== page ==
After traumatic brain injury (TBI), many couples find that their relationship with each other changes dramatically.
These changes have led many spouses to say they feel like they are “married to a stranger.” The intimate partners of survivors may have new concerns or fears related to both the incident that caused the injury and the new behavior traits of the survivor.
Also, partners often change the focus in their lives in order to manage the multiple challenges that arise for their family after an injury.
This means that everyone in the family is involved in learning new skills and taking on new jobs.
Back to top In all families, people take on roles that often define how they behave.
These changes in the survivor’s personality and the life focus of both partners often result in a feeling that partners do not know what to expect from one another.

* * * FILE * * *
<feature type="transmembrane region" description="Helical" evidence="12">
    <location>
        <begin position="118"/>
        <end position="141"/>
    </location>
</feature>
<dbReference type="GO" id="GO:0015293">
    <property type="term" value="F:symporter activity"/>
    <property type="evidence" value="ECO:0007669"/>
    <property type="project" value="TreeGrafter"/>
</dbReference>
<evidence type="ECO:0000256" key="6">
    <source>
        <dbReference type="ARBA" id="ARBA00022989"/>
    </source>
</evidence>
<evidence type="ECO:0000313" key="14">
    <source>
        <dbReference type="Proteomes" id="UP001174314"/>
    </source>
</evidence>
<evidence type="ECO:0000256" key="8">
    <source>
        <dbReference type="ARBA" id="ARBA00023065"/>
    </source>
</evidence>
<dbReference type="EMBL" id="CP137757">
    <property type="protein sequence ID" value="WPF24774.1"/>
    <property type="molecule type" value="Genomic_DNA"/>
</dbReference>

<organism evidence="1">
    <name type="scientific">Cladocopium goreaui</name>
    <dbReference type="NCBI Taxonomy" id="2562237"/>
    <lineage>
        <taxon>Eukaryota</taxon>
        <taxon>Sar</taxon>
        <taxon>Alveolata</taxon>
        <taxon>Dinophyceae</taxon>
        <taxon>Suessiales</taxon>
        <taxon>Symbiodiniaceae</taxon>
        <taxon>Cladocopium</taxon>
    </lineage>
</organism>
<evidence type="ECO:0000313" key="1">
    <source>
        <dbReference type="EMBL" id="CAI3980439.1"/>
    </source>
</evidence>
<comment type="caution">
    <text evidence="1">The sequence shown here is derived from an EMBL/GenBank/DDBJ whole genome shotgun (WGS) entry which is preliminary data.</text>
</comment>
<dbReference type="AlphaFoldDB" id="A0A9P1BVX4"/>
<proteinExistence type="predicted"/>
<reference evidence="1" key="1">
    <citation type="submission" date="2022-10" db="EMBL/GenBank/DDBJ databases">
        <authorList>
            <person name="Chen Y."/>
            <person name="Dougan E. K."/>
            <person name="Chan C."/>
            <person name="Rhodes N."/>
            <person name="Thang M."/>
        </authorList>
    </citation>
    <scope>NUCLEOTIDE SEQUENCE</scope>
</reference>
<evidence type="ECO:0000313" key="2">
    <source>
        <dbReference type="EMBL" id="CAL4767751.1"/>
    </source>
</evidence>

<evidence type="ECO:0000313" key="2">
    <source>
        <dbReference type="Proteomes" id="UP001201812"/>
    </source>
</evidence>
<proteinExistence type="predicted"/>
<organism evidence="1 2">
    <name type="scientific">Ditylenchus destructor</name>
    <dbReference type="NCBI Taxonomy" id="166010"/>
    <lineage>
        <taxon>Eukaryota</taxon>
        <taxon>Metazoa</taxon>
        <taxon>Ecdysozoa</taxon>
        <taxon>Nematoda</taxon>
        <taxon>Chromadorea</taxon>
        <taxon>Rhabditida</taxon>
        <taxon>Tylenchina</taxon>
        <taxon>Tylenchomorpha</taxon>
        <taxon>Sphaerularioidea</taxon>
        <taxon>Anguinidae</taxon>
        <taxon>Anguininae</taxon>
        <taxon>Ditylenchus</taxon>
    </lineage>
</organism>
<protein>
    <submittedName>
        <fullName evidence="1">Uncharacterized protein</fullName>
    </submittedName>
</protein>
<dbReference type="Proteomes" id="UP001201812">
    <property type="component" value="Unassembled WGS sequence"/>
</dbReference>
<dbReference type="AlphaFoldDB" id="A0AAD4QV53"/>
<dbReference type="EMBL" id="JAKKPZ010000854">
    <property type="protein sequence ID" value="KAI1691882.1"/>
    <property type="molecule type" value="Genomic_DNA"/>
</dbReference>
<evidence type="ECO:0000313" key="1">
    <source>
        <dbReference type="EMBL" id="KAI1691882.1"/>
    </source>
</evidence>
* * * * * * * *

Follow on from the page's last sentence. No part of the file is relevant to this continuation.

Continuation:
Uncertainty can increase stress and anxiety within the home.
Many people think only of talking when they hear the word “communication,” but couples are actually communicating through gestures, facial expressions, emotional reactions, and physical interactions as well.
In studies on relationships after brain injury, communication is often reported as the biggest change people notice.
For example, a husband may make decisions about child care that his wife usually makes, or a wife may calm the family when everyone is upset, although that is something her husband has always done.
Back to top Communication is the foundation of a relationship.
These groups are an excellent option when in-person groups are either too far away or when transportation is a challenge.